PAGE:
On the Closing Date, and in connection with the closing of the Merger, FinServ changed its name to Katapult Holdings, Inc. Legacy Katapult was deemed the accounting acquirer in the Merger based on an analysis of the criteria outlined in Financial Accounting Standards Board (“FASB”) Accounting Standards Codification (“ASC”) 805, Business Combinations. This determination was primarily based on Legacy Katapult’s stockholders prior to the Merger having had a majority of the voting rights in the combined company, Legacy Katapult’s operations represented the ongoing operations of the combined company, Legacy Katapult and its former owners had the right to appoint a majority of the directors in the combined company, and Legacy Katapult's senior management represented the senior management of the combined company. Accordingly, for accounting purposes, the Merger was treated as the equivalent of Legacy Katapult issuing stock for the net assets of FinServ, accompanied by a recapitalization. The net assets of FinServ are stated at historical cost, with no goodwill or other intangible assets recorded.

In accordance with guidance applicable to these circumstances, the equity structure has been restated in all comparative periods up to the Closing Date, to reflect the number of shares of the Company's common stock, $0.0001 par value per share, issued to Legacy Katapult's stockholders in connection with the recapitalization transaction. As such, the shares and corresponding capital amounts and earnings per share related to Legacy Katapult redeemable convertible preferred stock and Legacy Katapult common stock prior to the Merger have been retroactively restated as shares reflecting the exchange ratio established in the Merger Agreement.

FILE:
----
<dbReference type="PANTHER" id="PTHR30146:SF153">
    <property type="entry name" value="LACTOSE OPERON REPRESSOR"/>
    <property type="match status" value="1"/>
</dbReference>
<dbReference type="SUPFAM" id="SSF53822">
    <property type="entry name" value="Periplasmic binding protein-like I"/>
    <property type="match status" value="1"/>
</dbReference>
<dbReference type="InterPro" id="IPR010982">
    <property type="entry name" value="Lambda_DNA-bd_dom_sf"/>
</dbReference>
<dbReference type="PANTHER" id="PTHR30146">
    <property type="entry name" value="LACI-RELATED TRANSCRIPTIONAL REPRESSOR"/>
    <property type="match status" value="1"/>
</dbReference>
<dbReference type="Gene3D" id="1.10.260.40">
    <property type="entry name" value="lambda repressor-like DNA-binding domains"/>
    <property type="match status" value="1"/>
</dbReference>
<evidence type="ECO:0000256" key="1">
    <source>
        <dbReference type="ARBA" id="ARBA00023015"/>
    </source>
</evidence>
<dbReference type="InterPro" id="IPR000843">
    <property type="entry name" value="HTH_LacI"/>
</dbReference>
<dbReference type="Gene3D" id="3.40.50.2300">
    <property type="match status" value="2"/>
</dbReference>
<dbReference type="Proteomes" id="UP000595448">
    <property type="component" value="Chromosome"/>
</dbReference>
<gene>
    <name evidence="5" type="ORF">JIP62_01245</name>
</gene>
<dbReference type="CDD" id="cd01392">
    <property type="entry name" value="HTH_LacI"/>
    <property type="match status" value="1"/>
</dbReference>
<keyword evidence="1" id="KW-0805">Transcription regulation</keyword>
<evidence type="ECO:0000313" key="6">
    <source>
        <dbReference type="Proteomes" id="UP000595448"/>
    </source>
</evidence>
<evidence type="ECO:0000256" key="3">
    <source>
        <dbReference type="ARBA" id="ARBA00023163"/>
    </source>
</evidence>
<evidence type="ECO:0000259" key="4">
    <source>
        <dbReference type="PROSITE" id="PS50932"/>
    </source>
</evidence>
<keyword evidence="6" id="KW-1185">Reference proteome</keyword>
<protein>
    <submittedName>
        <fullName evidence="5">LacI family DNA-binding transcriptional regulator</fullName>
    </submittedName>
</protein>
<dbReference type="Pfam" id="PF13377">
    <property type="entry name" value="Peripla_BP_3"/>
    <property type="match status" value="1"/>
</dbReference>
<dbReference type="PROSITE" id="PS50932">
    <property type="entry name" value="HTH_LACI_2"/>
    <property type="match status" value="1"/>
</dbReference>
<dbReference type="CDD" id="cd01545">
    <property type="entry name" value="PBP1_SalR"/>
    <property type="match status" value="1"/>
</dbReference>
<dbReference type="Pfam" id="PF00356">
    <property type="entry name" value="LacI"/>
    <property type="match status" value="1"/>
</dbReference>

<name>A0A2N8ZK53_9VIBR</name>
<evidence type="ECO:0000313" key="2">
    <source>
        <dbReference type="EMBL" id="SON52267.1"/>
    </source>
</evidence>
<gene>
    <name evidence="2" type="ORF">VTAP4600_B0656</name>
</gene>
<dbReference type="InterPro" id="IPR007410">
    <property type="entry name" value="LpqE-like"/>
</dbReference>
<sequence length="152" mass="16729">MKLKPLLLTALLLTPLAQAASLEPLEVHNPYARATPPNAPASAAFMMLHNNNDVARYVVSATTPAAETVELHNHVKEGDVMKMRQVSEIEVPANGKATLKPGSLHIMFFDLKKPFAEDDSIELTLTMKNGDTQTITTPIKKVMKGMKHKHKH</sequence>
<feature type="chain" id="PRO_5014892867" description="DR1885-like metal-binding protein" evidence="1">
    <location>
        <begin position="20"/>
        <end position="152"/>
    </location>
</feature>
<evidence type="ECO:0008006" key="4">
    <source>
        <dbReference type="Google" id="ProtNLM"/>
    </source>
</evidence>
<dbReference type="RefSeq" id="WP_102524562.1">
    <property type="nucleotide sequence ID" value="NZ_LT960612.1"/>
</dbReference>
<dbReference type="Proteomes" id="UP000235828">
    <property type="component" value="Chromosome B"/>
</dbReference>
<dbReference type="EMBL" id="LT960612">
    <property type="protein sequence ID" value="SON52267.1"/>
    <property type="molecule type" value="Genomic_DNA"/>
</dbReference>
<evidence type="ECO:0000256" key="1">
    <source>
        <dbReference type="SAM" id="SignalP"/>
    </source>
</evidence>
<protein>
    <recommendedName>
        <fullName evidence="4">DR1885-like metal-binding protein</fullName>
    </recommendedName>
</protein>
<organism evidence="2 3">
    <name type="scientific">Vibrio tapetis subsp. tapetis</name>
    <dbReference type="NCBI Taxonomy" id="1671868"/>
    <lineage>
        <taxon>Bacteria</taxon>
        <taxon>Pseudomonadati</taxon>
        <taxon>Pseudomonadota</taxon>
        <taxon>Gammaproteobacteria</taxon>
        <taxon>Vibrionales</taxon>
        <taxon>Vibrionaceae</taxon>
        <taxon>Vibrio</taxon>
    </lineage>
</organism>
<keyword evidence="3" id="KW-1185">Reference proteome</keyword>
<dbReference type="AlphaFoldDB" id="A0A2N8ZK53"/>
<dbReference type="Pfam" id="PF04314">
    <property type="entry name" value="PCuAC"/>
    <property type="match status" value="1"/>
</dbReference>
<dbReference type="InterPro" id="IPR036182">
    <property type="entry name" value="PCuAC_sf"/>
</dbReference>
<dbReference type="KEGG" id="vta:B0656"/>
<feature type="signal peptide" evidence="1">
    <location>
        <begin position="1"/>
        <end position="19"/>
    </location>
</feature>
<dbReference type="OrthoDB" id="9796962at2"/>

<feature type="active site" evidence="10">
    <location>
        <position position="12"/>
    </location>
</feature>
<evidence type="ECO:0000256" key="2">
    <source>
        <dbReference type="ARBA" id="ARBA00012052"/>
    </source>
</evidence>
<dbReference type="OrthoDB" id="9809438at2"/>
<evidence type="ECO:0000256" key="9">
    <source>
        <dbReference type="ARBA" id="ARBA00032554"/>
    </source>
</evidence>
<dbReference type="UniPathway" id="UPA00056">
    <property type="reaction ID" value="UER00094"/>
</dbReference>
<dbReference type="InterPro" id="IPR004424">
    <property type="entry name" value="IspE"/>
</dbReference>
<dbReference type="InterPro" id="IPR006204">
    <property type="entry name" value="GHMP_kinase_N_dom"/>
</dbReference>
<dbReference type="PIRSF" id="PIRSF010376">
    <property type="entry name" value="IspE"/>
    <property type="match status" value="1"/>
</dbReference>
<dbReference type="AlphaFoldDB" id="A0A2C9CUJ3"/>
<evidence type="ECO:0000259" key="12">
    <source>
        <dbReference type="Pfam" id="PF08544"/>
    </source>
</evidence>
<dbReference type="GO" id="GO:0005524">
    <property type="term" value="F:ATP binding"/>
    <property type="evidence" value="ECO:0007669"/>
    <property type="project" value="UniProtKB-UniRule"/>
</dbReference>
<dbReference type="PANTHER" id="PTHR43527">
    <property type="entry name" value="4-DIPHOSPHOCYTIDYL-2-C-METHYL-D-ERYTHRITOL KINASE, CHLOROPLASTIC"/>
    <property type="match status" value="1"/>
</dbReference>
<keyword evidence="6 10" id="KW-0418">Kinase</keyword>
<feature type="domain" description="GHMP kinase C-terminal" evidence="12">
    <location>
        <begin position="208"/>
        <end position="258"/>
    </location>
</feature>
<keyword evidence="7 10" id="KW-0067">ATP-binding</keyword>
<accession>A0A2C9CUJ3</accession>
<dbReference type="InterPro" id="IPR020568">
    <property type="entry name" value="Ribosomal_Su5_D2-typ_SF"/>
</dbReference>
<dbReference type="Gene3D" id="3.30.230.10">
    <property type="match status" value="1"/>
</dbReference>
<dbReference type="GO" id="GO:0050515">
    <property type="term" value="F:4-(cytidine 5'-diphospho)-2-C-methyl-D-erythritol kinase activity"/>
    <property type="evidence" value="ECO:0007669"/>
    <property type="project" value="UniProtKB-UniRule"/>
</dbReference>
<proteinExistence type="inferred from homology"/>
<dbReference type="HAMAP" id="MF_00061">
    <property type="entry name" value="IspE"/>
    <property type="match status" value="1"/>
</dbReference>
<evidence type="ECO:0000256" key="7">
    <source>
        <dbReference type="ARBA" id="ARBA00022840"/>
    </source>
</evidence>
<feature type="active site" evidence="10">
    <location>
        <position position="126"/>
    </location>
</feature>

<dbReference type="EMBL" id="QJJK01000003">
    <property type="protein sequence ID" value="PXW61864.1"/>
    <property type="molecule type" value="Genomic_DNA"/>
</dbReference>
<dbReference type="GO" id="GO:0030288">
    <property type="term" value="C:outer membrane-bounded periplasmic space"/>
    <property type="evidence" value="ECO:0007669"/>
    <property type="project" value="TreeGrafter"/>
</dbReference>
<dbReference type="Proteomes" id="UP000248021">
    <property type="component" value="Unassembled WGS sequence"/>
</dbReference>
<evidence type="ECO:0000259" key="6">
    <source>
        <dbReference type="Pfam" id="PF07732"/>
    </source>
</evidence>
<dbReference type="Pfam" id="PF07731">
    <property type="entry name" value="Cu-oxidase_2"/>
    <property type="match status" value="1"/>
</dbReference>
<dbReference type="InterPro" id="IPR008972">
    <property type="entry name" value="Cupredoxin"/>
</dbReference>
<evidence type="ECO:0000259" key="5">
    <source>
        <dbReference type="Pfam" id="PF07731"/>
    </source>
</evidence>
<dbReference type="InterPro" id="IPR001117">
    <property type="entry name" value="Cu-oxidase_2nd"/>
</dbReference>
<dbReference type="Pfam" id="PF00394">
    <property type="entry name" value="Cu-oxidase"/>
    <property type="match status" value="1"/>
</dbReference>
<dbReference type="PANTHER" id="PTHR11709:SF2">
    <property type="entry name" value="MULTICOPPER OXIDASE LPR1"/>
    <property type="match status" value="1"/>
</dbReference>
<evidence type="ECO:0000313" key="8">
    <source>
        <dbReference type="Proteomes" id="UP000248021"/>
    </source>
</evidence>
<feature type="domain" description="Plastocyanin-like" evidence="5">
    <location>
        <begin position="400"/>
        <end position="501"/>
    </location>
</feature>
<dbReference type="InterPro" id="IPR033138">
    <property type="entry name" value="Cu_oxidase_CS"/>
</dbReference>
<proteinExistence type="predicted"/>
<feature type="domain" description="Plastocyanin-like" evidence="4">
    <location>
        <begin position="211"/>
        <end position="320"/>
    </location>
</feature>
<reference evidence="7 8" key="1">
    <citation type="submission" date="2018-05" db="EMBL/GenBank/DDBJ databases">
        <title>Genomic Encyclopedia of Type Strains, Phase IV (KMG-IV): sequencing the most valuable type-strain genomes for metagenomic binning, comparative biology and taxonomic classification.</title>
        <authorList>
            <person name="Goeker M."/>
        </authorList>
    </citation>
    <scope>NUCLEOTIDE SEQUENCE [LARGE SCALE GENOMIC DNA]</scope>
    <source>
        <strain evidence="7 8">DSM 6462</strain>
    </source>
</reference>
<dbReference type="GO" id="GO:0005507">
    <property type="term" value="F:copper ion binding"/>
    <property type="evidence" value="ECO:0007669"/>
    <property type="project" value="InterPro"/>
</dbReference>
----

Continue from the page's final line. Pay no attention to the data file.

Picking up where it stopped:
Subsidiaries

The condensed consolidated financial statements include the accounts of the Company and its wholly owned subsidiaries which are Katapult Intermediate Holdings, LLC (formerly known as Keys Merger Sub 2, LLC), Katapult Group, Inc. (formerly known as Cognical, Inc.) and Katapult SPV-1 LLC, and the Company's former subsidiaries, Cognical SPV-3 LLC, and Cognical SPV-4 LLC. Cognical SPV-3 LLC originated all of the Company’s lease agreements with its customers and owned all of the leased property through April 2019. Katapult SPV-1 LLC has originated all of the Company’s lease agreements thereafter. Cognical SPV-4 LLC has halted the origination of new leases on behalf of a third-party merchant, however the Company serviced activity from existing leases of Cognical SPV-4 LLC through November 2020. Cognical SPV-3 LLC and Cognical SPV-4 LLC were liquidated in December 2020.